Used Audi TT review: 1999-2012
- Audi TT
- Audi TT 2006
- Audi TT 2007
- Audi TT 2008
- Audi TT 2009
- Audi TT 2010
- Audi TT 1999
- Audi TT 2000
- Audi TT 2001
- Audi TT 2002
- Audi TT 2003
- Audi TT 2004
- Audi TT 2005
- Audi TT 2011
- Audi TT 2012
- Audi TT Reviews
- Audi Reviews
- Audi Convertible Range
- Audi Coupe Range
- Used Car Reviews
- Sports cars
- Buying tips
Introduced to Australia in May 1999 about a year after it first created a huge stir in Europe, the Audi TT was a hit from day one. Originally sold as a fixed-roof coupe, a TT roadster was added to the local range just 12 months later, in May 2000.
The dome-shaped styling is not only radical on the outside, but also the cabin, with its circular dial and vent theme works very well. It uses a lot of aluminium highlights as Audi is a big fan of this high-tech material.
The overall look is great and even those who have no intention of ever driving hard love the sporting ambience created within the TT. Audi TT is great fun to drive but, at least in the front-drive models, feels more like a hot-hatch than a true sports car.
Which shouldn’t surprise anyone, because underneath that gorgeous Audi skin there lurks a Volkswagen Golf GTI. While the Golf is a fine little hatch it’s not really a pure-bred sports model. There were several tragic cases of high-speed Audi TT crashes in Europe, principally in Germany, of the earliest models.
These were blamed on aerodynamic flaws that were exacerbated by the very short wheelbase of the Audi TT. Later models were modified in their suspension and have a rear wing to push the tail to the road at speed. The wing takes away some of the purity of the original shape of the TT.
There had been calls for it to be a lift-up wing in the manner of a Porsche unit. But Audi says this could have been too expensive. The all-new gen-two Audi TT of November 2006 sorted out the problem of the controversial addition of the rear wing, being hidden at lower speeds and raised at moderate speeds - that is at over 120 km/h, which is regarded as a moderate speed in more enlightened countries.
This second generation Audi TT had the company’s trademark single-frame grille. A sleeker bonnet line carries into the car’s shoulders and tapers out towards the distinctive rear lights. Naturally, the domed roof, the most prominent feature of the first TT, has been retained. There are some that feel the TT lost its originality in the gen-two model, saying it had become generic rather than radical. Your call...
The original Audi TT was offered with 1.8-litre four-cylinder engines, in either light-pressure or high-pressure turbocharged format, the latter coming with the traction advantage of quattro all-wheel drive. The capacity of the four-cylinder unit was increased to 2.0 litres using a turbocharged with the second generation TT.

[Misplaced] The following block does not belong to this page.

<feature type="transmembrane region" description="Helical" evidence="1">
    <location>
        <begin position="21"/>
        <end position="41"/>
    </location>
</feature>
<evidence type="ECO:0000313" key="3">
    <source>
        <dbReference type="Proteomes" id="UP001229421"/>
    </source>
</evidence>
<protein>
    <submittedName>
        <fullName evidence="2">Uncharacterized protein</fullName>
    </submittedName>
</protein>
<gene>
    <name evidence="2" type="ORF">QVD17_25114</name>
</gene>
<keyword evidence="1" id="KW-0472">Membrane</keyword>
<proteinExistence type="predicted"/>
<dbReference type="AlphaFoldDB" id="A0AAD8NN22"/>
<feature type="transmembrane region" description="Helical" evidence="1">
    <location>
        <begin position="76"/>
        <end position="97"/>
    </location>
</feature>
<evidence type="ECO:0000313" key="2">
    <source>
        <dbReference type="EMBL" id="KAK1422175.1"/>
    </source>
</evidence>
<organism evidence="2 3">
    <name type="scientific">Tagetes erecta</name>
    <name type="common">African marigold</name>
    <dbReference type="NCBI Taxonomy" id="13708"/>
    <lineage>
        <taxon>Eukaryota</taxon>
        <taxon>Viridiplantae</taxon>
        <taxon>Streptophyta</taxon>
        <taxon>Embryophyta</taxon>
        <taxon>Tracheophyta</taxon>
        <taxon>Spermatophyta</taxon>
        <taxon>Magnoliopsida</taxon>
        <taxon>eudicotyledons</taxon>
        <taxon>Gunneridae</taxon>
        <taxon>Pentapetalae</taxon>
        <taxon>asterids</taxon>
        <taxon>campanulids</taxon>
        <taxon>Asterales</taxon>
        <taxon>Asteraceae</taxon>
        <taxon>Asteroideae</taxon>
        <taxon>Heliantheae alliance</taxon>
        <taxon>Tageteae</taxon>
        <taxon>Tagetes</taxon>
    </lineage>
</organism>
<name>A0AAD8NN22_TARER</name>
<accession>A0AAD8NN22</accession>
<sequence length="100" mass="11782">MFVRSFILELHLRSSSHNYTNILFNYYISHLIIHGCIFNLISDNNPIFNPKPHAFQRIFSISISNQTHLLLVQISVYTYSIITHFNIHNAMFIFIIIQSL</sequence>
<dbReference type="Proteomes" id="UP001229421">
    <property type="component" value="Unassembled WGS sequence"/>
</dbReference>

In December 2004, a 3.2-litre V6 was shoehorned under the bonnet of the Audi TT coupe, but not the roadster. With all the torque that entailed, the TT 3.2 has also needed Audi’s quattro all-wheel drive. A five-cylinder 2.5-litre RS engine with quattro was added to the range just in time for Christmas 2009.
Straight-line performance is pretty good in even the smaller engined models due to the TT’s relatively light weight, so don’t automatically go for the higher powered units unless you are a full-on revhead. A six-speed was used in TT quattros from their introduction in October 1999. Front-drive cars had five-speed manual gearboxes until August 2005, when a six-speed manual was introduced.
Because Audi saw the TT as being a pure sports car no automatic transmission was offered until March 2003, when a six-speed torque-converter auto was offered with the low-pressure engines. Good as it was this transmission has been somewhat upstaged in the technology stakes by the six-speed double-clutch - tagged the S tronic - used in the Audi TT 3.2 quattro.
The automated double-clutch automated-manual transmission has all the labour-saving advantages of a conventional automatic, and none of the disadvantages of power loss and higher fuel consumption. However, its characteristics at very low speeds can be variable and irritating at times. Test drive one to see what you think.
These are complex cars that should really only be worked on by professionals. However, good amateurs can tackle some of the routine maintenance work should they be so inclined. Spare parts prices aren't cheap, but are in keeping with others in this class. It’s much the same story with the cost of servicing and repairs.
Check on insurance premiums before falling too deeply in love with one of these stunningly styled German cars as premiums vary quite a bit. Your local Audi dealer may be able to offer advice.
WHAT TO LOOK FOR
Look for signs of previous crash repairs. A ripply finish in any of the panels, or a mismatch in paint colour from one section to the other are fairly easy to spot. If there's the slightest concern over crash repairs either get a full professional inspection, or skip that car and try to find another one.
Look at the floor of a roadster for signs of water entry. If there's the slightest cause for concern get permission from the seller to lift the carpets. Check the roadster’s roof seals correctly when it is closed and that it doesn’t have any tears or cuts, especially around the stitching.
Make sure the engine starts promptly, even when it’s stone cold. If there are any doubts try to arrange to come back first thing in the morning to have it completely cold. Gear changes should be reasonably light, but remember the gearbox is a long way from the shift lever, with a multitude of links connecting the two. This can give it a slightly spongy feel.
CAR BUYING TIP
We hear of too many people buying used cars without even going for a test drive. Crazy if you ask us, but it’s their choice...
|Year||Price From||Price To|